The brief for Fall into Me was essentially this: “A Major Record Label is looking for SINGER/SONGWRITER SONGS to be re-recorded and released by one of their TOP FEMALE ARTISTS. “

They requested that the song be in the stylistic ballpark of the following artist: Lana Del Ray, Sia & First Aid Kit. They wanted dark, moody minor chords, a down tempo feel and a stirring, soaring melody.

This gave me a set of keywords to use as a guide in my songwriting session: singer/songwriter, moody, dark, minor chords, down tempo, stirring, soaring melody, Lana Del Ray, Sia, First Aid Kit.

These were my parameters, and what the client was looking for.

Give yourself limits
Which brings me to my first point. Surprisingly, it’s a good exercise to give yourself restrictions and limits which sounds like a contradiction to the creative soul. However, it is good practise to give yourself keywords to work with. If you set out to write a song in the style of Lana Del Ray, then it will only distract you to look at the work of Jay Z. They are polar opposites and will only water down your songwriting efforts.

In the end, it doesn’t matter if you’ve end up with a kick-ass reggae dance anthem, the client stated what they wanted, and reggae wasn’t on the list.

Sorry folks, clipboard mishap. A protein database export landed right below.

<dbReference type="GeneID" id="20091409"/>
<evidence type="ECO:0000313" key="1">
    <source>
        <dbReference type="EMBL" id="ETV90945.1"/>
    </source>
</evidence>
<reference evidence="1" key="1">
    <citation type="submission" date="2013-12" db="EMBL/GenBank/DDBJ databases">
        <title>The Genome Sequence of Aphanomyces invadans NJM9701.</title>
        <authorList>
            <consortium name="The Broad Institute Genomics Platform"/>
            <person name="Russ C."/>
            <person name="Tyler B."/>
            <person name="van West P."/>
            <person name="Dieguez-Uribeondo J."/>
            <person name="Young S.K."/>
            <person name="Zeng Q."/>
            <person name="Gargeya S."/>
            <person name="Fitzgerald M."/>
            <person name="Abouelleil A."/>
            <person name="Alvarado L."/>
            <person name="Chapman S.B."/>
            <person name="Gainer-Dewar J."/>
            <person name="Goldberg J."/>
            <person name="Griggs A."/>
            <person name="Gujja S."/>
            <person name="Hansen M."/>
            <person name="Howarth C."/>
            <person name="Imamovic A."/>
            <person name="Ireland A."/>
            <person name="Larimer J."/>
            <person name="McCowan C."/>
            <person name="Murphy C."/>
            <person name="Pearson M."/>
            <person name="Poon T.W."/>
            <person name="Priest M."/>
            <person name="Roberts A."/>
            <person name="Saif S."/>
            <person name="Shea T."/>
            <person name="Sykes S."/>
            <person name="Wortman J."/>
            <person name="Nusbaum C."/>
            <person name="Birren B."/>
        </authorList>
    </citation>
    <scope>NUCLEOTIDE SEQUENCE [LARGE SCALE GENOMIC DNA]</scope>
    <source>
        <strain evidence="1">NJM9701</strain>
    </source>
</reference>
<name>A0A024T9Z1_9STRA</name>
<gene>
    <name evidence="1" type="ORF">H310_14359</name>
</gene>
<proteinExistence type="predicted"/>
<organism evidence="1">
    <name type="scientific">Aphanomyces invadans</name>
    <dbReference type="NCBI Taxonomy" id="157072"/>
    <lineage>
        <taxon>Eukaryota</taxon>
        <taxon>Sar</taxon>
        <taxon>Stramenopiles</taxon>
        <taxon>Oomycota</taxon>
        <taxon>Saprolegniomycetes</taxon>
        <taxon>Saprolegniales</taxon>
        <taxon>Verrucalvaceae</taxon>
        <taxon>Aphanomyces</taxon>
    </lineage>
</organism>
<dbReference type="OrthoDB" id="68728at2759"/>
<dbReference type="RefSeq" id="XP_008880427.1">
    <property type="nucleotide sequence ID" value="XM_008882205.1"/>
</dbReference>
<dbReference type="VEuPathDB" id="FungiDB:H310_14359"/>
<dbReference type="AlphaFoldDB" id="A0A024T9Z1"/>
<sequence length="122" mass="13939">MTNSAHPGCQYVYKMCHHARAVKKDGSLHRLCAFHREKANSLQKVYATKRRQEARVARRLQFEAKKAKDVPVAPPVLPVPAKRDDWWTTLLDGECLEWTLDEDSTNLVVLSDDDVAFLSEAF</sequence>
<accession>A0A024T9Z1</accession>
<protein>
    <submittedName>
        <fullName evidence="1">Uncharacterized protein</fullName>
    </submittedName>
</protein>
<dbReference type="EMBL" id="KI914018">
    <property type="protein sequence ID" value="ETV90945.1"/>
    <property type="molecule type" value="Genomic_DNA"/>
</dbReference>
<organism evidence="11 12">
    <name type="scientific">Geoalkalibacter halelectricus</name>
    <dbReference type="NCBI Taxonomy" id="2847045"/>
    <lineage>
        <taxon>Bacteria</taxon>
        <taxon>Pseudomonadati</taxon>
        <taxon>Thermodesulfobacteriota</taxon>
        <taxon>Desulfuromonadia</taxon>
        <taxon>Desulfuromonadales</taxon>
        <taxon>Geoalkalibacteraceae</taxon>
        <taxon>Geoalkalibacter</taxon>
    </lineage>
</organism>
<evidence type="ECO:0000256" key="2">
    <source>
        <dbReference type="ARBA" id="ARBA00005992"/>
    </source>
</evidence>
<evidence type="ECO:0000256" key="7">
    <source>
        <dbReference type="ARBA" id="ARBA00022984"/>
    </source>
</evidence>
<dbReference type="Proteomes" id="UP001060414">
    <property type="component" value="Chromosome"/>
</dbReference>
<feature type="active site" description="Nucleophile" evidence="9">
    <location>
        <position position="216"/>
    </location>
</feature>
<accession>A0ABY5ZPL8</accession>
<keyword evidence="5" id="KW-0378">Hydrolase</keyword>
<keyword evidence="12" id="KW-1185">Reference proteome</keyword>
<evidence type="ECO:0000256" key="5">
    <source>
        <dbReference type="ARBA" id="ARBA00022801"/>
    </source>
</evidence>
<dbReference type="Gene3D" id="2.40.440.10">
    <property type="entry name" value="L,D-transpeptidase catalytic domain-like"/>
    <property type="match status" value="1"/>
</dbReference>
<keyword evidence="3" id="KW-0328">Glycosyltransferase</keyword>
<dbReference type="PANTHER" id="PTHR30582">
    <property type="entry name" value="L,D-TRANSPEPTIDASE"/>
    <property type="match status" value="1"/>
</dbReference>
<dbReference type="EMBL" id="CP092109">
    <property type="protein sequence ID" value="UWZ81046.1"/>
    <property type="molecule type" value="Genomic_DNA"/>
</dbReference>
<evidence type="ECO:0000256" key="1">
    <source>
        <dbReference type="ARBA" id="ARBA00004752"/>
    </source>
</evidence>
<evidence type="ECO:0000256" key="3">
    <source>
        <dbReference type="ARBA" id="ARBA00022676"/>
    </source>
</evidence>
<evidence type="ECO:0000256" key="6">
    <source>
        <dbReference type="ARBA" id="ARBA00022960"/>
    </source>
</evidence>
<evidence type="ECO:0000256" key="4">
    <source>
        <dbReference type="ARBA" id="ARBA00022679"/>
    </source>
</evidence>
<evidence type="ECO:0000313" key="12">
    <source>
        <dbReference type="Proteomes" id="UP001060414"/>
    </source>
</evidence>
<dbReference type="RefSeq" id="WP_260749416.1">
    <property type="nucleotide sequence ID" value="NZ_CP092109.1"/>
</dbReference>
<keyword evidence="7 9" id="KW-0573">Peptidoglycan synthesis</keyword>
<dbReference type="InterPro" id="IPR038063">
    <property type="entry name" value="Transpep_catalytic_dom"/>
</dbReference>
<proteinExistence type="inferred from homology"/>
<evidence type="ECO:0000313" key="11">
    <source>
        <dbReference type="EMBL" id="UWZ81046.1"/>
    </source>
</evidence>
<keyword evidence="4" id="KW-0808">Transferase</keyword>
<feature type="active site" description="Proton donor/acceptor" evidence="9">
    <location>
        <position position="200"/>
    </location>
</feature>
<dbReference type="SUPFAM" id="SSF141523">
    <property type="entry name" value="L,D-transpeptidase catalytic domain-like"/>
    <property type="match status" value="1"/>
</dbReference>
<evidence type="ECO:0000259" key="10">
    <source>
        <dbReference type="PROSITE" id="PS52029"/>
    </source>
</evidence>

It was in this narrowing that I found flexibility and room to mould my ideas. Where I thought I would find restriction, I found freedom. I could discount certain ideas and styles; when forced not to go off on a tangent it freed me up to focus on what was in front of me.

Research
With the parameters in place, it’s time to research and review. You might have a few existing ideas; a melody line, hook, rhythm or lyric. It’s time to build around those ideas by what is essentially “Pinterest for song ideas”. The client gave three artists to reference, so it’s was time to hit YouTube and make notes of the similarities in the three tracks.

Using the keywords, I made note of similar chord progressions, instrumentation, harmony and form. This helped me build around my existing ideas.

Make yourself an oasis
First of all get yourself centred. Find yourself a good, tidy creative space with no distractions. Do everything you can to make yourself as comfortable and confident as you can! Whether that’s a slick of lipstick or looking at your previous work that you’re proud. I have a friend who loves to light candles to get themselves focussed; do all you can to get confident.

Get yourself a cup of tea, plenty of paper, your instrument of choice and a method of recording.

Know your Audience